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Is “Ardi” All Washed Up? (Updated)

In some ways, the career of a missing link mirrors the career of the celebutante. They break onto the scene with much fanfare and hype. Everyone is wowed–or at least, everyone pretends to be wowed so nobody can be accused of ruining the party. Besides, she’s useful for advancing lots of agendas. After a little while, people realize that the star doesn’t have all the talent everyone hoped for. Nobody wants to feign excitement anymore. Eventually, people are sickened of the original hype and become eager to see the celebutante fall. And then it’s the fallen celebutante that starts making headlines. Substitute the word “missing link” for “celebutante” and this is something like what we’re now seeing with “Ardi,” the once-purported “oldest human ancestor.”

Last fall “Ardi” came onto the missing link scene with a bang. The journal Science called her the “breakthrough of the year.” So did Time Magazine. We covered a few lone dissenters to the Ardi hype here on ENV.

But now Time Magazine is starting to go over apex of the hype curve. In an article titled, “ Ardi: The Human Ancestor Who Wasn’t?,” Time notes, “Two new articles being published by Science question some of the major conclusions of Ardi’s researchers, including whether this small, strange-looking creature is even a human ancestor at all.” Likewise, Nature reports, “Ardi may be more ape than human.” According to the Time article:

In the first article, titled “Comment on the Paleobiology and Classification of Ardipithecus ramidus,” Esteban Sarmiento, a primatologist at the Human Evolution Foundation, argues that many of the “characters” — the scientific term for physical traits — used by White to place Ardi on the human lineage are also shared by other primates. He argues that the evidence suggests Ardi belongs to a species that evolved before the moment when humans, apes and chimps diverged along different evolutionary paths. That is significant because one of the things that made Ardi interesting scientifically was that she had been identified by White as the earliest known descendant of the last common ancestor of humans and African apes — thus her physiology could offer clues to what makes humans different from their nearest relatives.

“[White] showed no evidence that Ardi is on the human lineage,” Sarmiento says. “Those characters that he posited as relating exclusively to humans also exist in apes and ape fossils that we consider not to be in the human lineage.”

The biggest mistake White made, according to the paper, was to use outdated characters and concepts to classify Ardi and to fail to identify anatomical clues that would rule her out as a human ancestor. As an example, Sarmiento says that on the base of Ardi’s skull, the inside of the jaw joint surface is open as it is in orangutans and gibbons, and not fused to the rest of the skull as it is in humans and African apes — suggesting that Ardi diverged before this character developed in the common ancestor of humans and apes.

Update: One important point from Sarmiento’s paper that Time failed to mention is the fact that the paper also challenges the all-important claim that Ardi walked upright:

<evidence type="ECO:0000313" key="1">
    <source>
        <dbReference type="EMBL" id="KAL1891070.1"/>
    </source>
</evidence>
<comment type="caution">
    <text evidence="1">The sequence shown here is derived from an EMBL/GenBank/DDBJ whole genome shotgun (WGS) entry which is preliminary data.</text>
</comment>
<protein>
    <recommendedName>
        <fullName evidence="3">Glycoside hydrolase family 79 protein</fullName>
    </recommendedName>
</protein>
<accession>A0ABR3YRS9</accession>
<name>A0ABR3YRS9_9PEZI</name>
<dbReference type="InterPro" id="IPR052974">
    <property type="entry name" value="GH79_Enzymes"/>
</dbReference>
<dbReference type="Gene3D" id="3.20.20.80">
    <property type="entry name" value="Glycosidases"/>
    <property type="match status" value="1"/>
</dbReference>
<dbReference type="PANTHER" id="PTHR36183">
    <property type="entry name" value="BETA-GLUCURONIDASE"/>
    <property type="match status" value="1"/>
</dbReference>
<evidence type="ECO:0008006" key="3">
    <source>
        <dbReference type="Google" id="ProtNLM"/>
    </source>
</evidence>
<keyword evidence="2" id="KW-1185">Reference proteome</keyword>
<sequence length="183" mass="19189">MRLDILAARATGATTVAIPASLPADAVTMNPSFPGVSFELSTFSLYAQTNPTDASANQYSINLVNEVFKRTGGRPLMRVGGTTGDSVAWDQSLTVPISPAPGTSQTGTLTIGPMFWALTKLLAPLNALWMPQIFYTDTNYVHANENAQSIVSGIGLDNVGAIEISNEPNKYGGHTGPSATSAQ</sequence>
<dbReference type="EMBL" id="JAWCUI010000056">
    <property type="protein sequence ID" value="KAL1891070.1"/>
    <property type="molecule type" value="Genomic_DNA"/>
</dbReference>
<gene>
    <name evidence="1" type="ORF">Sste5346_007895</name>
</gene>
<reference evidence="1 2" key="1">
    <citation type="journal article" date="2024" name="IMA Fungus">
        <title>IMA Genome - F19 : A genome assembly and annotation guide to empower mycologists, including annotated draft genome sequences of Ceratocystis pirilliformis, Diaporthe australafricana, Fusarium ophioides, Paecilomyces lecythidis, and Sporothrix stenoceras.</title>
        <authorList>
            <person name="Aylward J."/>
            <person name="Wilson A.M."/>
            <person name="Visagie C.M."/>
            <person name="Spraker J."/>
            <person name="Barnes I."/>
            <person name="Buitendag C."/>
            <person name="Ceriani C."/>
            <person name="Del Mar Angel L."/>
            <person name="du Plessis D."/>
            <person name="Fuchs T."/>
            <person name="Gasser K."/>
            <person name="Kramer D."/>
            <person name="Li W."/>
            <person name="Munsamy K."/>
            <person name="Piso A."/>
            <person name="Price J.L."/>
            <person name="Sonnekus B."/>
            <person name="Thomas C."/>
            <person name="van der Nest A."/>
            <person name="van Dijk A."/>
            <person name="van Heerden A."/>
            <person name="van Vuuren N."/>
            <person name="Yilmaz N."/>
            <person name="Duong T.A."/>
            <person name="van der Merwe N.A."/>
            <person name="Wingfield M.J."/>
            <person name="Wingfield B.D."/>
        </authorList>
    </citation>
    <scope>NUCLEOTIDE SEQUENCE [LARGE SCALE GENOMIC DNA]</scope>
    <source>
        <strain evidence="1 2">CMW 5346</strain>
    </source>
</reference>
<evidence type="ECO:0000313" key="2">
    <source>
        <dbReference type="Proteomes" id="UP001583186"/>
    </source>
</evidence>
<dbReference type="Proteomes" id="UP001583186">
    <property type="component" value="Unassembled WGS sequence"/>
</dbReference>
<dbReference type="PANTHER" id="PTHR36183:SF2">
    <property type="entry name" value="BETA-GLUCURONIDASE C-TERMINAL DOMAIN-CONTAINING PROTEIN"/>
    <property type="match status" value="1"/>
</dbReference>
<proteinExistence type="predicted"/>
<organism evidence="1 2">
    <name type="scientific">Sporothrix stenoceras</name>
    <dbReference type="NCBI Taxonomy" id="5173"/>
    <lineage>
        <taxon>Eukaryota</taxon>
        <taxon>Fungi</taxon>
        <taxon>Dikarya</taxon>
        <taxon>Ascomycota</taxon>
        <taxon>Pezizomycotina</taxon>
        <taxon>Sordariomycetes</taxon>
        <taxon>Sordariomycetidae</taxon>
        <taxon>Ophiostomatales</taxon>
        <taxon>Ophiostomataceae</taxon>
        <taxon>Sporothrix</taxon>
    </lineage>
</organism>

Moreover, attempts to link Ar. ramidus to an exclusive human lineage by pointing to suspected facultative bipedal characters in the foot are not convincing. All of the Ar. ramidus bipedal characters cited also serve the mechanical requisites of quadrupedality, and in the case of Ar. ramidus foot-segment proportions, find their closest functional analog to those of gorillas, a terrestrial or semiterrestrial quadruped and not a facultative or habitual biped.

(Esteban E. Sarmiento, “Comment on the Paleobiology and Classification of Ardipithecus ramidus,” Science, Vol. 328:1105 (May 28, 2010).)

Another paper in Science challenges the claim that Ardi lived in a wooded environment.

While these are relatively muted attacks on Ardi, they nonetheless show that the hype is wearing off. As Time notes, “Sarmiento regards the hype around Ardi to have been overblown.”

Given that these fossils come from the realm of science and not the world of celebrity gossip, why is the hype necessary in the first place? Discover Magazine is now saying “The bones of our ancestors do not speak across time with ultimate clarity.” That’s an understatement–but given how everyone previously fawned over Ardi’s so-called “missing link” status, could it be that there is more than mere science driving the promotion of these supposed transitional forms?


Casey Luskin

Associate Director and Senior Fellow, Center for Science and Culture
Casey Luskin is a geologist and an attorney with graduate degrees in science and law, giving him expertise in both the scientific and legal dimensions of the debate over evolution. He earned his PhD in Geology from the University of Johannesburg, and BS and MS degrees in Earth Sciences from the University of California, San Diego, where he studied evolution extensively at both the graduate and undergraduate levels. His law degree is from the University of San Diego, where he focused his studies on First Amendment law, education law, and environmental law.



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